I’m not very good about community participation, in any field, so I wasn’t planning on contributing much to this year’s Newbie Blogger Initiative. But the first talkback topic, posed by Izlain, has prompted me to think about it enough to want to at least put something down in print. He asked, “How did GamerGate affect you?”
I have written about my views on the terror itself, so I’ll not repeat myself here. Looking back on how the whole thing has affected me, though, I realise that it is mostly indirectly. It’s still personal, but not as personal as it is for many others.
Directly, I have been lucky enough to not be personally affected by this abomination. None of the hate has been aimed my way, despite me participating in some pretty heated discussions on various blogs. But I have realised, after reading a few of the other posts in this Talkback Challenge, that I have been affected, and that I continue to be affected, on a personal level.
I am affected because many of the people in my online community that I admire, and look up to, and even consider friends and all-round great people, are women. And these people, these friends, more often than not are directly affected. People like Liore, and Jasyla, and Aywren, and Eri, they have all been made to feel threatened, afraid, or insecure in their participation in the gaming community. And then there are people like Talarian, who have to deal with the fallout as both an indie developer and a member of the LBGTQ community, and it gets even worse. I hate the fact that these people that I love interacting with (even if I don’t do so enough) are more wary, if not outright scared, nowadays than they were before GamerGate reared its ugly heads.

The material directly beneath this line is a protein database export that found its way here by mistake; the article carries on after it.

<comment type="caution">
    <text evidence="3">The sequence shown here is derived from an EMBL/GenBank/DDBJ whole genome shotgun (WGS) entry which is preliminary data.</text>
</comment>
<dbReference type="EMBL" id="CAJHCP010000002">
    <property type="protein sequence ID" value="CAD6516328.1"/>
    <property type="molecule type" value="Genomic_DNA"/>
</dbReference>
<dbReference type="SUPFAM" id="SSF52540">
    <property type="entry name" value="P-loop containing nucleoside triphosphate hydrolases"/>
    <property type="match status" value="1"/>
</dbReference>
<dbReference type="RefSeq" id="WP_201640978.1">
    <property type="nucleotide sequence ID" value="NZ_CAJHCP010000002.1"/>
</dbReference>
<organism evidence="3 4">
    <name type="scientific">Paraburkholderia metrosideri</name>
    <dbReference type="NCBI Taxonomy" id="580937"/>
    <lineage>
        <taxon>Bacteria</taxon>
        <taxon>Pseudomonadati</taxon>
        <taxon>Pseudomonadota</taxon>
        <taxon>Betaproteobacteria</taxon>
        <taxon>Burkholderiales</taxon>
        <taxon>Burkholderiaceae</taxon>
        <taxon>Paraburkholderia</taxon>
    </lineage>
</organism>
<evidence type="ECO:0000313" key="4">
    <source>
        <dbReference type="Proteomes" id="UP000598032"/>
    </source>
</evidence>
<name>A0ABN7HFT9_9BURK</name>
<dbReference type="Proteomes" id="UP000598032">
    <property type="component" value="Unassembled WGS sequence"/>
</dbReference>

I am sad, and not a little frightened, for my blogging, and gamer, and IRL friends. That is how GamerGate has affected me.
Phox – Evil